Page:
Resolution Copper – Setting the Record Straight about Oak Flat

Panorama view of Oak Flate area (looking east)

Since the passage of the 2015 National Defense Authorization Act in December 2014, special interest groups have complained about the transfer of 2,422 acres of federal land near Superior, Arizona to Resolution Copper in exchange for 5,344 acres of conservation lands across the state of Arizona. Included within this 2,422-acre land package is the 760-acre Oak Flat Picnic and Campground Withdrawal. Opponents of the Resolution Copper project have claimed President Dwight D. Eisenhower permanently withdrew this parcel from mining in September 1955 because of its cultural and natural value. They further claim President Nixon renewed the ban in 1971.

However, a review of Public Land Order 1229, the document under which this change was made shows the Oak Flat Withdrawal was a part of a larger, routine land withdrawal package that included 24 campgrounds, fire lookouts, picnic and recreation areas in the Tonto and Coconino National Forests in Arizona and 19 similar withdrawals in the Apache National Forest in New Mexico. Signed by Assistant Secretary of Interior, Fred Anadahl, this public land order withdrew the lands from all forms of appropriation under the public land laws.

Furthermore, when Congressman Raúl Grijalva asked Deputy Forest Service Chief Joel Holtrop the reason for this withdrawal at a Congressional hearing on H.R. 3301 in November 2007, he stated the mineral withdrawal at that time was done to protect the Federal Government’s interest in the capital improvements that had been made there.

In April 2004, the Bureau of Land Management issued Public Land Order 7598, which partially revoked Public Land Order 1229 on three sites (Deadman Lookout, Knob Hill and T-6 Spring) located in Coconino and Yavapai counties; allowing mining activities to resume at these areas.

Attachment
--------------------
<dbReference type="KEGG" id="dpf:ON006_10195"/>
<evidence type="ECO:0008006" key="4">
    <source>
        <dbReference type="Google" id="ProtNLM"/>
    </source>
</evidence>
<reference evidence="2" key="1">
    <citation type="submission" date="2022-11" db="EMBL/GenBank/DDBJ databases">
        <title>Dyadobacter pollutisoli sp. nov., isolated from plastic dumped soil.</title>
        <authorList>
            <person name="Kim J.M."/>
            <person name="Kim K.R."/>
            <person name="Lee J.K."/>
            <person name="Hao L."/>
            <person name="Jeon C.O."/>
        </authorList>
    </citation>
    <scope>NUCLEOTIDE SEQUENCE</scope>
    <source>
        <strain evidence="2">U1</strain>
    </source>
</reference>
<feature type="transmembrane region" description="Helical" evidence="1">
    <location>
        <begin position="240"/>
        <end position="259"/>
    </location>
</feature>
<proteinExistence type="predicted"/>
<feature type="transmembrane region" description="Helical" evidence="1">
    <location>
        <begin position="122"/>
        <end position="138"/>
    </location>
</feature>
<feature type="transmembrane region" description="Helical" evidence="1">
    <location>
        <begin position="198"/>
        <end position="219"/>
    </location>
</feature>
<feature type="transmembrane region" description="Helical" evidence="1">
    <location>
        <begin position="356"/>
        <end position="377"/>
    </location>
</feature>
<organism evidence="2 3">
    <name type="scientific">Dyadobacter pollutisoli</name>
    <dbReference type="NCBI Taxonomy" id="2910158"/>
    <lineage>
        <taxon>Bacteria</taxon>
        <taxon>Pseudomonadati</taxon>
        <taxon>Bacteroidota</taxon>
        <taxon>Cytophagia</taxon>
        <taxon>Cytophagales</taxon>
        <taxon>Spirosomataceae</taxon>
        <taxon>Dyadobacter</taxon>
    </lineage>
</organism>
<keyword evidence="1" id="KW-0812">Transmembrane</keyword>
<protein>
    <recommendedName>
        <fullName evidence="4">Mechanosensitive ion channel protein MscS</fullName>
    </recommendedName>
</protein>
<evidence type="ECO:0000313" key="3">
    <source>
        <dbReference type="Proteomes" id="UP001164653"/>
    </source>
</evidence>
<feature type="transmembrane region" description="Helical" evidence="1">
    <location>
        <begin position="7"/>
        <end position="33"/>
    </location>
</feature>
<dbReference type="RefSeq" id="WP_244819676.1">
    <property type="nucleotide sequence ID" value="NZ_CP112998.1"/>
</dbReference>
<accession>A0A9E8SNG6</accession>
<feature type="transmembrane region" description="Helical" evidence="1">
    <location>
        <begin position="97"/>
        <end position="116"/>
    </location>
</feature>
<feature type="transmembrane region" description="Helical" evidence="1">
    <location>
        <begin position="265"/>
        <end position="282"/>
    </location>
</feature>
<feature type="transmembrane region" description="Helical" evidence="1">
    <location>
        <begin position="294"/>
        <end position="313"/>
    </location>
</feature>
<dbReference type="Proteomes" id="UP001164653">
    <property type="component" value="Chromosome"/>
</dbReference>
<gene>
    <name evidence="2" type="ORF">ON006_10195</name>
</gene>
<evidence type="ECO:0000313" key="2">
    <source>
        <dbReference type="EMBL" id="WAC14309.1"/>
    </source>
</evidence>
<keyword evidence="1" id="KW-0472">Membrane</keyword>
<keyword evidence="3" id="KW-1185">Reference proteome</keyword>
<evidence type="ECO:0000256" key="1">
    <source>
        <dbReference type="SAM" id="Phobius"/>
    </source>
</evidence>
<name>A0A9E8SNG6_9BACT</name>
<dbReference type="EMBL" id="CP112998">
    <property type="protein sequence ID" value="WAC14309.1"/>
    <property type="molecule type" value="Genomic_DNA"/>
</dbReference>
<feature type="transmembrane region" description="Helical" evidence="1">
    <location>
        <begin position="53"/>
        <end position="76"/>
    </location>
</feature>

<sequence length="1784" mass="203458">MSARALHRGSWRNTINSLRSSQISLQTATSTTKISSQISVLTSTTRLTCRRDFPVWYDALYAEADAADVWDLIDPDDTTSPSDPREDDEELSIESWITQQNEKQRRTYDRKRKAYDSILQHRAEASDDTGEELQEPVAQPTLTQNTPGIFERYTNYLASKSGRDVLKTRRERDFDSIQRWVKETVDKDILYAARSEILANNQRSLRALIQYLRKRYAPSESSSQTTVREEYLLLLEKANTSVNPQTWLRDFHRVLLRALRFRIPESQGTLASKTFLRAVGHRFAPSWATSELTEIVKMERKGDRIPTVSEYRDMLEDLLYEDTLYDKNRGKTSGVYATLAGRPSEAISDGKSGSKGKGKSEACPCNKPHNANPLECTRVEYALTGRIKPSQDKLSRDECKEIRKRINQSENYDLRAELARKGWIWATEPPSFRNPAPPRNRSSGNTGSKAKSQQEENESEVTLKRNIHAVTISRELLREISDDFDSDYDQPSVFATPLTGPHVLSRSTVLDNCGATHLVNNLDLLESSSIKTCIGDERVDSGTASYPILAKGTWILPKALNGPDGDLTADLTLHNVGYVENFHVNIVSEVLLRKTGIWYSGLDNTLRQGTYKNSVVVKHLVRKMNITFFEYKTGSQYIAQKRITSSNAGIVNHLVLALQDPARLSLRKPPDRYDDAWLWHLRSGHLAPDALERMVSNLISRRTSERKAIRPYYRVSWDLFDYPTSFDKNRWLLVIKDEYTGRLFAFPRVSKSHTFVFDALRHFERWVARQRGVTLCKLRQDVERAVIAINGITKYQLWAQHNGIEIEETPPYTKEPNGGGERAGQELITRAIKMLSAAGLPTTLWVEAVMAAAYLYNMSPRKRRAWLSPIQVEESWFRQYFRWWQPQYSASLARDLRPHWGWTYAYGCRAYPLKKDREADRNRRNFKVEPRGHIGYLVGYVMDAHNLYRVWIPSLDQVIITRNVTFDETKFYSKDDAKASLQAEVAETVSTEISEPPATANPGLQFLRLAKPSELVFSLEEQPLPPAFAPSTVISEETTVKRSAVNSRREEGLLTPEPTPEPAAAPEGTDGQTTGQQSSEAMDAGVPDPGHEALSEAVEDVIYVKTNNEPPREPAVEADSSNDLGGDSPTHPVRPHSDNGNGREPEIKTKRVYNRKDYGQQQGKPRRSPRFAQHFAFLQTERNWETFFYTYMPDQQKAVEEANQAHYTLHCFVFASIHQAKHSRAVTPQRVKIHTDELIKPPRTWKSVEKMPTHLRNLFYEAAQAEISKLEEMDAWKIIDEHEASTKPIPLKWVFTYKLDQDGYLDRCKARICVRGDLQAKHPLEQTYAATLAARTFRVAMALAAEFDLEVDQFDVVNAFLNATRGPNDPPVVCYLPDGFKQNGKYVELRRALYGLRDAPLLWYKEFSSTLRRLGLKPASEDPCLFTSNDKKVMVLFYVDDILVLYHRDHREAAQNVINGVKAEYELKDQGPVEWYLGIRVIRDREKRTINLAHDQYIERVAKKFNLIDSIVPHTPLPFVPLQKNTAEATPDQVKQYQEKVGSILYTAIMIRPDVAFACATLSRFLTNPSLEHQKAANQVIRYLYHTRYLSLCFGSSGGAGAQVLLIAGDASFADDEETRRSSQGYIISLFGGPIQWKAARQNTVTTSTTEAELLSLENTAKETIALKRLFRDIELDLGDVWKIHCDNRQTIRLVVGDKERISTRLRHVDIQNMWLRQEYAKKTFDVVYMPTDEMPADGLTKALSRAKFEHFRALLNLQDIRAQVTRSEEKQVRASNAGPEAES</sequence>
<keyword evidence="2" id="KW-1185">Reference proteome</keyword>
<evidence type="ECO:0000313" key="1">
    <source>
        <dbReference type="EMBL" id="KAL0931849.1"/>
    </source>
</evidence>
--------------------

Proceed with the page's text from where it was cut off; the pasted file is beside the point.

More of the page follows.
Similarly, Public Land Order 1229 was modified in September 1971 by Public Land Order 5132. Signed by Assistant Secretary of the Interior Harrison Loesch, it stated “lands described in paragraph 1 (including the Oak Flat Withdrawal) will be open to such forms of disposal as may by law be made of national forest lands, except appropriation under the U. S. mining laws.”

The 1971 modification effectively made the 760-acre Oak Flat Picnic and Campground site eligible for disposal by land exchange, which is exactly what took place when the 2015 National Defense Authorization Act was signed into law in December 2014.

Those opposed to the Resolution Copper project have distorted and misrepresented the facts about the Oak Flat Withdrawal in an effort to generate public support for their agenda. Contrary to their claims, Oak Flat was not withdrawn for its cultural and natural value. It was withdrawn to protect investments that the Federal Government had made at this site. Furthermore, modifications to the status of federal lands made under public land orders are not permanent. They can and do change with time and as the needs of our nation change. Finally, neither of these public land orders were personally issued by President Eisenhower or President Nixon. They were low level administrative tools that are commonly used by the Federal Government to manage our nation’s public lands.

If opponents of Resolution Copper cannot keep the facts straight about the Oak Flat Withdrawal, how can we trust statements they have made on other aspects of this important project?

Copyright © (2015) by David F. Briggs. Reprint is permitted only if the credit of authorship is provided and linked back to the source.

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About David F. Briggs 47 Articles
David F. Briggs is a retired geologist, whose work is feature by the Arizona Geological Survey. Briggs intermittently worked on the Rosemont project between 2006 and 2014. He has authored articles on Arizona’s mining history.